A tornado science project is a great way to replicate a powerful force of nature and get a good grasp behind the science that makes it work.
Put simply: a tornado is a spinning column of air with the top of the tunnel touching the cloud base and bottom touching the ground. A tornado science project should demonstrate the funnel behavior and answer an interesting question about them.
So how would you make your own tornado science project? Well, you would ideally like to replicate that funnel we talked about earlier - preferably a little smaller though. The funnel is a big part of tornadoes and it is what most think about when they think tornado.
An easy way to make a funnel is to use a couple of 1 liter soda bottles, water, and some tape.
Take one of the bottles and fill it halfway with water.
Take the cap off of the other bottle and place it on top of the half-filled one so that the top of each bottle is touching one another.
Tape the two bottles together in this position. Try to avoid caps between the bottles when taping to prevent leakage. You might need quite a bit of tape.
Once the two bottles are secure, they should look roughly like an hourglass.
Now, hold the taped section with one hand the bottom bottle that has the water with the other and turn the bottles over so that the one with the water is on top.
Swirl the bottles a few times and a funnel should form.
And there you have it! A tornado in a bottle. But instead of air, we use water.
It might be hard to get the bottles to align right and not leak with just tape - you can use a piece of plastic or rubber hose with a diameter a little smaller than that of the bottle necks as a way to connect them - this should be leak proof.
If you want the funnel in your tornado science project to be a lot more visible, try adding a few table spoons of colored lamp oil to the water.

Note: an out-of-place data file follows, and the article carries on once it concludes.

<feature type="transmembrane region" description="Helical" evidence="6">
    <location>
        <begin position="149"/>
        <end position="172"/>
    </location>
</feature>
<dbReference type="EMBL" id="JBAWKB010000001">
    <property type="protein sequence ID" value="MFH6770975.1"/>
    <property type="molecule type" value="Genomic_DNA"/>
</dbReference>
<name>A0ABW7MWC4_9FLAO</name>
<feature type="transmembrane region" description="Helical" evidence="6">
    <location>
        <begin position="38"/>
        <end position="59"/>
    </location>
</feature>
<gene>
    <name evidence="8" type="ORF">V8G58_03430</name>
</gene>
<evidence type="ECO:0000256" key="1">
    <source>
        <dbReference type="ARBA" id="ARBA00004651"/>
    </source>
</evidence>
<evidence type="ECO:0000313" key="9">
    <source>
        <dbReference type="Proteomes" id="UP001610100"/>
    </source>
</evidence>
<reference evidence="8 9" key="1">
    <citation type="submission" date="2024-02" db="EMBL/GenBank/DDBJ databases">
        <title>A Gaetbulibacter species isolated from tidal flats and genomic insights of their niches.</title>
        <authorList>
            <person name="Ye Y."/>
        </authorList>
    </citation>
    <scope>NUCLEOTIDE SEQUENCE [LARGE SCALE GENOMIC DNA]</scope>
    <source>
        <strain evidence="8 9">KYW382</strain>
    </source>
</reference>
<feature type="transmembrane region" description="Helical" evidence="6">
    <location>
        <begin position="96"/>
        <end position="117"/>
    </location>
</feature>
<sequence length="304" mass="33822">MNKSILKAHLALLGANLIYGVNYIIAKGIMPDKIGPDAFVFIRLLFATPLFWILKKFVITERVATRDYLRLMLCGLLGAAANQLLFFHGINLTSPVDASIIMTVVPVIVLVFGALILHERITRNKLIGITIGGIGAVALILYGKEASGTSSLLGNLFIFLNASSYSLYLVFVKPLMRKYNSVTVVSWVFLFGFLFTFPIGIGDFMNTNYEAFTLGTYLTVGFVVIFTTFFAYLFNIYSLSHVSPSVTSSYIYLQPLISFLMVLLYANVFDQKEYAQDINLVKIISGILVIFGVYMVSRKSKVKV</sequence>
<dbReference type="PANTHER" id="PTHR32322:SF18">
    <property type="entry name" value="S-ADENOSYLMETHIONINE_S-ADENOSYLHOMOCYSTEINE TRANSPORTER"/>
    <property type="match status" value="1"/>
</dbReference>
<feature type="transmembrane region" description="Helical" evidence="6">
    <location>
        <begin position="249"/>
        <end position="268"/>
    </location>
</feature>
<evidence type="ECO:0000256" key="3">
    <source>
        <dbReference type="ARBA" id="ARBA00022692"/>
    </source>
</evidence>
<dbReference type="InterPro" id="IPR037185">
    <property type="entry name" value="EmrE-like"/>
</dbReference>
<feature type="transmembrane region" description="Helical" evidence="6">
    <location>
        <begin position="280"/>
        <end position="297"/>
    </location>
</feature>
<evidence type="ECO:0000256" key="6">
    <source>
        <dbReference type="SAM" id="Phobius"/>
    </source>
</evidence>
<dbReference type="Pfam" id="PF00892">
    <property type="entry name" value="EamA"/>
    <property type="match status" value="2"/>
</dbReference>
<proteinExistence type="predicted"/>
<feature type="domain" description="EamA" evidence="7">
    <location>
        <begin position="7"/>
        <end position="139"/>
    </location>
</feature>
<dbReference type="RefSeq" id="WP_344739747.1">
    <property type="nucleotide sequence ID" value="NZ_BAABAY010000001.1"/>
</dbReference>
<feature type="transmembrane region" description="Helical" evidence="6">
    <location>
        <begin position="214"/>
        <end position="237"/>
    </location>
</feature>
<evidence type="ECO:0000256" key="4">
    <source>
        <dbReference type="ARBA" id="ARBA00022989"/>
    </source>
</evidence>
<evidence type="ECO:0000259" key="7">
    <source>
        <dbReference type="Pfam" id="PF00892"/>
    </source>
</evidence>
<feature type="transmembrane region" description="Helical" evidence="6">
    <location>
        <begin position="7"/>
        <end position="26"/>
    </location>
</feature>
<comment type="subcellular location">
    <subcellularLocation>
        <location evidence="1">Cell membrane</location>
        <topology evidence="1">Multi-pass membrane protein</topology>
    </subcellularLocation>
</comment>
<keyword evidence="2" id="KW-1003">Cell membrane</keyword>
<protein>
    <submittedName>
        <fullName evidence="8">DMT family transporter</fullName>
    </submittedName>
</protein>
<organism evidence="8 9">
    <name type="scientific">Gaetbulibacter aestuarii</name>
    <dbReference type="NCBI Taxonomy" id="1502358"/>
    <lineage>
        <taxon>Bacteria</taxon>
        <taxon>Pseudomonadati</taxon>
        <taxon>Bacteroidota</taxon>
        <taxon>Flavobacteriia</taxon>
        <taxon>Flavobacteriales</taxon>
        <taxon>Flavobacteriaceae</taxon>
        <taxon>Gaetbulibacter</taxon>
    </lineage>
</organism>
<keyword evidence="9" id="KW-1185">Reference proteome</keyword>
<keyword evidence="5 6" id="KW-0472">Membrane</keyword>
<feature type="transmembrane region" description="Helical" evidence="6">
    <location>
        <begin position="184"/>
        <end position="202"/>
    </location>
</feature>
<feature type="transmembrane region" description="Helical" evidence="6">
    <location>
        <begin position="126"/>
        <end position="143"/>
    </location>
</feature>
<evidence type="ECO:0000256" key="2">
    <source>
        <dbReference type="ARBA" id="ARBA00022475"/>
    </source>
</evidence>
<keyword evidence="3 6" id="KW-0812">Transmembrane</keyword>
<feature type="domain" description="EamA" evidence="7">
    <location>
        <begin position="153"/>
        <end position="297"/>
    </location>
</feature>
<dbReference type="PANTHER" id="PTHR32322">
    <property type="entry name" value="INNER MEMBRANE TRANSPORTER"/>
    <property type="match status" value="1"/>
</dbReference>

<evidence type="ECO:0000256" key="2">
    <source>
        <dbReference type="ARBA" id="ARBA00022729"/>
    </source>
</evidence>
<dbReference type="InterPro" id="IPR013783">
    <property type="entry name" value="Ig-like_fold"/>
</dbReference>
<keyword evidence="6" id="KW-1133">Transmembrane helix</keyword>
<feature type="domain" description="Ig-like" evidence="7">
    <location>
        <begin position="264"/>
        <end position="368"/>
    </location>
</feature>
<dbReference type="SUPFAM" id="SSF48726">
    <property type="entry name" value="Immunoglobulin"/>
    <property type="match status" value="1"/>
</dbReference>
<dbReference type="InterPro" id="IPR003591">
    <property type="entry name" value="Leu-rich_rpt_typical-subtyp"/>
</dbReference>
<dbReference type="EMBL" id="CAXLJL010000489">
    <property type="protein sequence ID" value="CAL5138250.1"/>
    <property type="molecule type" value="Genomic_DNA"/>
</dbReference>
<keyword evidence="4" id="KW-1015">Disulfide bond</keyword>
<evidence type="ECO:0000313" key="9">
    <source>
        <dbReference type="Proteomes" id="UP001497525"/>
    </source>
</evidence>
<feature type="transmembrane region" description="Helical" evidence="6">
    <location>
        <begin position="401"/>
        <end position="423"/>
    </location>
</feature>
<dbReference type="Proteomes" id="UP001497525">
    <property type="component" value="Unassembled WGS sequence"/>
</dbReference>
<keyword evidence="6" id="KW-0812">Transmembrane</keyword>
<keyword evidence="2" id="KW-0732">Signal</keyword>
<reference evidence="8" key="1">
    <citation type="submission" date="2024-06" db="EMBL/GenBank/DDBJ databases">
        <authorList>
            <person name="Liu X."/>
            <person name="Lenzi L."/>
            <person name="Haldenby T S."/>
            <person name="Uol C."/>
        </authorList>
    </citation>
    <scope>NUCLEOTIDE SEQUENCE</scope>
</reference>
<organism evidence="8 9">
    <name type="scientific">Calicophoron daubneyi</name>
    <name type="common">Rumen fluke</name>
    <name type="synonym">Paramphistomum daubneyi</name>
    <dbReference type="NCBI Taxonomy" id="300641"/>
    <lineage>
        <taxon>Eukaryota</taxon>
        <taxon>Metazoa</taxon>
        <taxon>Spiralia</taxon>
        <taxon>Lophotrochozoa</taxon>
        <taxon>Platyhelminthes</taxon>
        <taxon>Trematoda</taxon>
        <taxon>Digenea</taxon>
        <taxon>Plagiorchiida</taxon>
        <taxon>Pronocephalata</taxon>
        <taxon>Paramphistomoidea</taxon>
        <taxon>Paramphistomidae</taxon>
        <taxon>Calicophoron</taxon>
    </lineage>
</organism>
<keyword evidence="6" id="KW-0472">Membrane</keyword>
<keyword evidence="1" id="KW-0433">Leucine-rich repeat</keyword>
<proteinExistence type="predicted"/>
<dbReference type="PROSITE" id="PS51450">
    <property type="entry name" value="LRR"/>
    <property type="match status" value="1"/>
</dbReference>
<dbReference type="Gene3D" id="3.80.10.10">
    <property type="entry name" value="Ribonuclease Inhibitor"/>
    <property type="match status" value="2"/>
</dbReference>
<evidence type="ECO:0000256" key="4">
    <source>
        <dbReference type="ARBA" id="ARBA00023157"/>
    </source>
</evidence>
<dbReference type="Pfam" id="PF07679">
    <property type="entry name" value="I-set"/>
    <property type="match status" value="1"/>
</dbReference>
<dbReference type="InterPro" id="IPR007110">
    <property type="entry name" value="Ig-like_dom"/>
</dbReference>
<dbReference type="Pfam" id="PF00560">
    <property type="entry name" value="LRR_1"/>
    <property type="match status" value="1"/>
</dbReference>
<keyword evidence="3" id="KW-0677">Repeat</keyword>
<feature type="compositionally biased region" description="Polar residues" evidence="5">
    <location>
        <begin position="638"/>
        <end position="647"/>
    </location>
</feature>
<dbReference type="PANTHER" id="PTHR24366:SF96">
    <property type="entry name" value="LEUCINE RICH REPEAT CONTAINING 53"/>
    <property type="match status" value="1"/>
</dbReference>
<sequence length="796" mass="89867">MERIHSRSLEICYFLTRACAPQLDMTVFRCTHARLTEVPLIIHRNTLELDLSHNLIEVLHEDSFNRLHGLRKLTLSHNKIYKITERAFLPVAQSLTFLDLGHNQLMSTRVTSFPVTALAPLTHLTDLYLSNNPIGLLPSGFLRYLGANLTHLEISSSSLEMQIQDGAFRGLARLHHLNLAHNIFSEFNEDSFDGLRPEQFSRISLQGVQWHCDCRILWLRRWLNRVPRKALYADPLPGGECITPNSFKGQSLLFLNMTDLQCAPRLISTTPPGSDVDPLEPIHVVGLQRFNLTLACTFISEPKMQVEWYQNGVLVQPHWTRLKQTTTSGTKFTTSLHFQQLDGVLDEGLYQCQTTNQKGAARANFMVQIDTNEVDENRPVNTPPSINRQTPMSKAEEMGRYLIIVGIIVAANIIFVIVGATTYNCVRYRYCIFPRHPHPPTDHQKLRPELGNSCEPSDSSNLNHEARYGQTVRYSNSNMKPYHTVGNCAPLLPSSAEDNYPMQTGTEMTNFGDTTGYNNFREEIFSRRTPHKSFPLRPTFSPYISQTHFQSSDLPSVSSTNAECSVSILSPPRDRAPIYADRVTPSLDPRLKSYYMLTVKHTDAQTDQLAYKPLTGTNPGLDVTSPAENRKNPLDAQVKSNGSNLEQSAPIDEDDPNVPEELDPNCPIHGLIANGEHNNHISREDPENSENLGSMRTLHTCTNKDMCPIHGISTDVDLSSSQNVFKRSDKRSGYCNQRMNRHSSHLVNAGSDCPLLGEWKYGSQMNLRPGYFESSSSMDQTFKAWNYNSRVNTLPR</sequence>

The oil will float on top of the water since it's not as dense as the water. When the funnel forms, it will pull the oil from the top through the middle of the funnel, making the funnel the same color as the oil.
What's going on here? Ah, this is often the first question of a scientist. Tornados are often destructive and powerful weather events. Especially in the united states. But what about how they work?
A question you could ask for your tornado science project could be "how does the funnel form?" or "how can we use the funnel phenomenon?" If we decided to look at that last question, we could examine what the funnel does for us in our "tornado in a bottle" experiment.
Did you notice how quickly the bottle drained once the funnel formed? Try turning over the bottles and time how long it takes for the fluid to drain from one to the other without creating the funnel.
Now do the same thing, but this time form the tornado funnel. Did one drain faster than the other? You should have noticed that when we used the funnel, the bottle drained much faster. Could this be useful in everyday life? Why is it faster?
Try coming up with some of your own questions, you might be surprised by how many interesting things there are to be discovered!